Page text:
Holding A Pretty Wheel · Amy Henderson · Friday June 7, 2013
Do they or don’t they?
The knock on NASCAR fans from fans of other sports has long been, “Aww, you only watch for the crashes.” After all, from the perspective of a non-fan, NASCAR is a bunch of guys driving in circles for three hours at a time, so a wreck or three must be the only things that break up the monotony, right?
Of course, NASCAR fans passionately deny that they enjoy cars crashing. Those are their heroes out there; why would they want to see them get hurt? They only want exciting racing, fans insist. It’s not that they want more crashes, say the fans, they just want closer racing, without those long green-flag runs that would make an insomniac sleep like a baby after 50 laps.
And most race fans probably say that honestly. But here’s the thing—there aren’t a lot of ways to break up a green-flag run. The caution flies for four basic occurrences: debris, fluid from an engine failure, rain, or wrecks. Nobody seems to mind a debris caution if there’s actually debris that they can see with their own eyes. Fair enough. Most fans profess to despise those debris cautions that seem to be inevitable if the race has stayed green for a long time and the field is spread out, yet the debris is conveniently never spotted by any driver on the track or the television cameras. That makes sense; people don’t want the races to be contrived.
Of course nobody likes the rain, especially if they spent hard-earned money to go to the race. Rain delays are more tedious than the least eventful race.
So, here’s the bottom line: according to most race fans, they don’t want to see fake debris, rain, or crashes, but they want to see fewer long green flag runs so the field is closer together and drivers can mix it up. But I can’t recall ever sitting in the stands or in front of the TV and hearing those around me hope fervently for someone to blow an engine. Sure, everyone secretly (or not so secretly) hopes for an inopportune parts failure for a driver they don’t like, but are fans really on the edge of their seats praying for an engine to let go to make the race more exciting?
Nor does the crowd jump to their feet when one happens. But that’s exactly what happens with crashes. And depending on the drivers involved, it’s likely there will be cheers, too.
All of this is, of course anecdotal. But there is some hard evidence that suggests that at least some people are tuning in at least in part for the crashes. According to Sporting News crashes are up from 2012. They’ve almost doubled this year compared to the same point last year; there have been 53 yellow flags for wrecks in 2013 so far. That’s an average of just over four crashes per race, up from 29 cautions due to wrecks (2.2 per race, on average).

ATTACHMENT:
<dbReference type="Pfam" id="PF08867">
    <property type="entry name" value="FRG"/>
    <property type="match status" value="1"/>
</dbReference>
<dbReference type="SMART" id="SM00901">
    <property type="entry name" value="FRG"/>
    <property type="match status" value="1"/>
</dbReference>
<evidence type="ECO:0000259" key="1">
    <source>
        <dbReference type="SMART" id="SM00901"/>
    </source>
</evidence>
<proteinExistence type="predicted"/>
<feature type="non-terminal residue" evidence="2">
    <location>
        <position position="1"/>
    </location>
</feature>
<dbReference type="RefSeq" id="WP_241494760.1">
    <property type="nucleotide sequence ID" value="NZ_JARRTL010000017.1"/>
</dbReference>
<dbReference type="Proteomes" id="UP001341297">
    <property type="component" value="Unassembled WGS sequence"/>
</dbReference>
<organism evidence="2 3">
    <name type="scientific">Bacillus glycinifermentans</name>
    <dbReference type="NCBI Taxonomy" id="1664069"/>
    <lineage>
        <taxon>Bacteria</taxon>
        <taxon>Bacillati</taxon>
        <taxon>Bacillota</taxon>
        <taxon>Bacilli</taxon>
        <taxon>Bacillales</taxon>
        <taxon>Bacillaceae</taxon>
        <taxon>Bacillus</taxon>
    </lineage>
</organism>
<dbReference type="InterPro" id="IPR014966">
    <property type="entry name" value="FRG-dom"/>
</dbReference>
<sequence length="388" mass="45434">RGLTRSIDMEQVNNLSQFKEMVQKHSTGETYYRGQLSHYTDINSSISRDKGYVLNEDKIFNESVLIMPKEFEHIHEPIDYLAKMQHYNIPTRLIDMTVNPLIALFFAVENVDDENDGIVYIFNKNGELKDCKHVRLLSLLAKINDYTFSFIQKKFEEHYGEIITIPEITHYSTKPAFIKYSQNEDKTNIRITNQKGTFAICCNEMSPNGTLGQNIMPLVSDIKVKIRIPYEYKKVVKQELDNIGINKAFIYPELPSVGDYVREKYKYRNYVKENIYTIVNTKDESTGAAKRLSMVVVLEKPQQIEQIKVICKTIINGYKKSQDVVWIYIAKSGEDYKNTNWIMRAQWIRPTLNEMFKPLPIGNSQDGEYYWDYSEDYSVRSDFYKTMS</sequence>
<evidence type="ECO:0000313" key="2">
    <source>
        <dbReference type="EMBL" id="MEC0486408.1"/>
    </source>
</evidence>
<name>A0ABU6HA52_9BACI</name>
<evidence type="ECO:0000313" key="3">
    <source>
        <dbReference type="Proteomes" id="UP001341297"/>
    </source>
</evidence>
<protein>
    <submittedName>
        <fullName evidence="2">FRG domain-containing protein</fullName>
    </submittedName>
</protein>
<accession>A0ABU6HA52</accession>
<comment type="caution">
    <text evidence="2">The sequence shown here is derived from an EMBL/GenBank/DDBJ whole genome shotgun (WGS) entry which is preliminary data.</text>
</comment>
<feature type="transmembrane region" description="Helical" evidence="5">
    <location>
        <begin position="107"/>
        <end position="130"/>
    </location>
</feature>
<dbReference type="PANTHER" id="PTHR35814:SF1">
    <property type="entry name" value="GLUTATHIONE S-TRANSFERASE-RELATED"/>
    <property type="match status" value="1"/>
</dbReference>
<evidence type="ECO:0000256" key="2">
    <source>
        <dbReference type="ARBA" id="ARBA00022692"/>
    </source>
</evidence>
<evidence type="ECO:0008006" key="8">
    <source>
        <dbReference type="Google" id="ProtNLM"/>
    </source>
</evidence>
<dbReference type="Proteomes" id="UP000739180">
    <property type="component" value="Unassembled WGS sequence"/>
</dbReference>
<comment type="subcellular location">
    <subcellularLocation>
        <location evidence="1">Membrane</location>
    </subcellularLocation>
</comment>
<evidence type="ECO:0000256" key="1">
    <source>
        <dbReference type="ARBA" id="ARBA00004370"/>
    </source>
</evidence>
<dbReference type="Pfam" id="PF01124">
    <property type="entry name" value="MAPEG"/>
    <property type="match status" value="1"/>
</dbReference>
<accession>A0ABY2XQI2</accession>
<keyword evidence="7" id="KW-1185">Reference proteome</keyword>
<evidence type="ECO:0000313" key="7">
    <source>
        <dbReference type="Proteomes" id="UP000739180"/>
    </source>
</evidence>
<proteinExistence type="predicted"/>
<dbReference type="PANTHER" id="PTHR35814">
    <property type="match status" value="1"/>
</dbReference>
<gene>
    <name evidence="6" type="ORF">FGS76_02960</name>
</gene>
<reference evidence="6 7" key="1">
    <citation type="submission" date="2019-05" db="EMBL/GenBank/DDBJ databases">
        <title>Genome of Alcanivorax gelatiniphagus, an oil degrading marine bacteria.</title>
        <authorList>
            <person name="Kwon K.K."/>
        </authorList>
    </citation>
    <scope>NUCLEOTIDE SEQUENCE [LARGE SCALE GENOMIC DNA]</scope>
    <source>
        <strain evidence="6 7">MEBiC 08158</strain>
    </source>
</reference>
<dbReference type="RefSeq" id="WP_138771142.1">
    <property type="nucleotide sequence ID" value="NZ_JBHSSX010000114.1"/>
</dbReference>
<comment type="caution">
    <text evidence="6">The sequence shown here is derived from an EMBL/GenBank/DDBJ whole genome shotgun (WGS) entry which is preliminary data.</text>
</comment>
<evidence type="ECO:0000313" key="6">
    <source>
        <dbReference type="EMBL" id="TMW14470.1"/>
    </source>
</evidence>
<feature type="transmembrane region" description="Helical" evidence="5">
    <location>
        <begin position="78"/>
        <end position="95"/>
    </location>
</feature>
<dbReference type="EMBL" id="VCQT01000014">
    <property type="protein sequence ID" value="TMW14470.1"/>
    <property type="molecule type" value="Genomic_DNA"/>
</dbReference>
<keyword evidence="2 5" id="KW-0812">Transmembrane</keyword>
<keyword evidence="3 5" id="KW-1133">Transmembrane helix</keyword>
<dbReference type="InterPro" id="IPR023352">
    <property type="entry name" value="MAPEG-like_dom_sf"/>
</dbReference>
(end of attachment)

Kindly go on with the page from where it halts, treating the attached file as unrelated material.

Ratings, meanwhile, are up over last year for eight of the first 13 points races. They stayed flat on two more (Darlington and Charlotte) and fell for three (Las Vegas, Texas, and Talladega), one of which (Talladega) endured hours of rain delays. NASCAR was the only major American sport not to post ratings losses over the previous year, which is actually quite impressive. In 2012, ratings fell for eight of the first 13 points races, and only Bristol and Talladega saw gains from the previous year. Four times as many races saw increases this year, in other words
The numbers make it a little harder to believe that nobody is enjoying some old-fashioned wrecking, at least on the surface. It’s just hard to believe that the numbers, taken together, are a complete coincidence.
Now, you do need a grain of salt to digest that information with; overall, ratings for the first 13 races were close to even with 2012 at this point, so it’s not that millions of new viewers are tuning in to see who plows up a wall this week, it’s just that the sport isn’t bleeding viewers as they have in recent years. Don’t get me wrong, that’s a big deal; other sports couldn’t maintain as NASCAR did. So viewers are tuning in, and a lot of them, overall,.
So, with fans seemingly on the fence about the issue but ratings flourishing, are crashes good for the sport?
It’s pretty hard to say no.
The element of danger is what makes the sport exciting to fans. If there was zero chance of risk, it just wouldn’t be the same. And it is hard to argue that bunching up the field more often increases the overall chance that the outcome of the race will be unexpected (just look at Dover; that last caution doesn’t happen, Jimmie Johnson wins again and everyone not wearing a 48 t-shirt goes home pissed off. Instead, the caution changed the character of the race completely and brought about an unexpected victor).
And at the end of the day, that’s what people want to see: an unexpected twist.
Can you have that without crashes? Absolutely; pit strategy and fuel mileage come into play, and they have their own element of excitement. The aforementioned blown engine can bunch up the field just when we think we’ve seen this script before. Pit crews are human and make mistakes that cost drivers races. Weather changes the game.
But none of those things bring an entire crowd to its feet the way a big crash does, so it’s hard to argue that fans don’t like them as a whole. Nobody wants to see a driver hurt (and if they do, shame on them!) but that doesn’t mean they don’t like a wadded-up race car every now and then.
So, do they or don’t they? Without a doubt, fans, by and large, do like a dose of crash with their NASCAR. And with the added element of a new race car, drivers are still learning how to handle the changes, and that leads to more mishaps. And that’s meant more fans for most of the races. So, whether you want to see a driver go spinning or not, it seems that it’s good for the sport overall. Do people watch for the wrecks? Maybe, maybe not…but without them, it would appear, they don’t watch at all.
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